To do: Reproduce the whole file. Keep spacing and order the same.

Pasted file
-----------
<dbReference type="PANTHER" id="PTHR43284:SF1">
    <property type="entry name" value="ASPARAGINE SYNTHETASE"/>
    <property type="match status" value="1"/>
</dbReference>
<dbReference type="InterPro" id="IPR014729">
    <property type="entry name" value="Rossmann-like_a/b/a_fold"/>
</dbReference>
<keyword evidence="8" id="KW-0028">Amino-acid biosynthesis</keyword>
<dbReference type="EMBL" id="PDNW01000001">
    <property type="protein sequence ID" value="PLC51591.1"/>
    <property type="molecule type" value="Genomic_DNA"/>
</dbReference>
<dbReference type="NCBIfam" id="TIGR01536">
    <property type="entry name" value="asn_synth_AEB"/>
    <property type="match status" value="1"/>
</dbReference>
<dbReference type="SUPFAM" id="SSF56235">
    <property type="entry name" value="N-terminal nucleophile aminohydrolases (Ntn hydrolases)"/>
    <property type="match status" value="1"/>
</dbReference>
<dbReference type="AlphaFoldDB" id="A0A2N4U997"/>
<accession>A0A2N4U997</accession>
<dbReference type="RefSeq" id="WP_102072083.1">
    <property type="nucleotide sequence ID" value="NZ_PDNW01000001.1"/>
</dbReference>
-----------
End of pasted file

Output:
<dbReference type="PANTHER" id="PTHR43284:SF1">
    <property type="entry name" value="ASPARAGINE SYNTHETASE"/>
    <property type="match status" value="1"/>
</dbReference>
<dbReference type="InterPro" id="IPR014729">
    <property type="entry name" value="Rossmann-like_a/b/a_fold"/>
</dbReference>
<keyword evidence="8" id="KW-0028">Amino-acid biosynthesis</keyword>
<dbReference type="EMBL" id="PDNW01000001">
    <property type="protein sequence ID" value="PLC51591.1"/>
    <property type="molecule type" value="Genomic_DNA"/>
</dbReference>
<dbReference type="NCBIfam" id="TIGR01536">
    <property type="entry name" value="asn_synth_AEB"/>
    <property type="match status" value="1"/>
</dbReference>
<dbReference type="SUPFAM" id="SSF56235">
    <property type="entry name" value="N-terminal nucleophile aminohydrolases (Ntn hydrolases)"/>
    <property type="match status" value="1"/>
</dbReference>
<dbReference type="AlphaFoldDB" id="A0A2N4U997"/>
<accession>A0A2N4U997</accession>
<dbReference type="RefSeq" id="WP_102072083.1">
    <property type="nucleotide sequence ID" value="NZ_PDNW01000001.1"/>
</dbReference>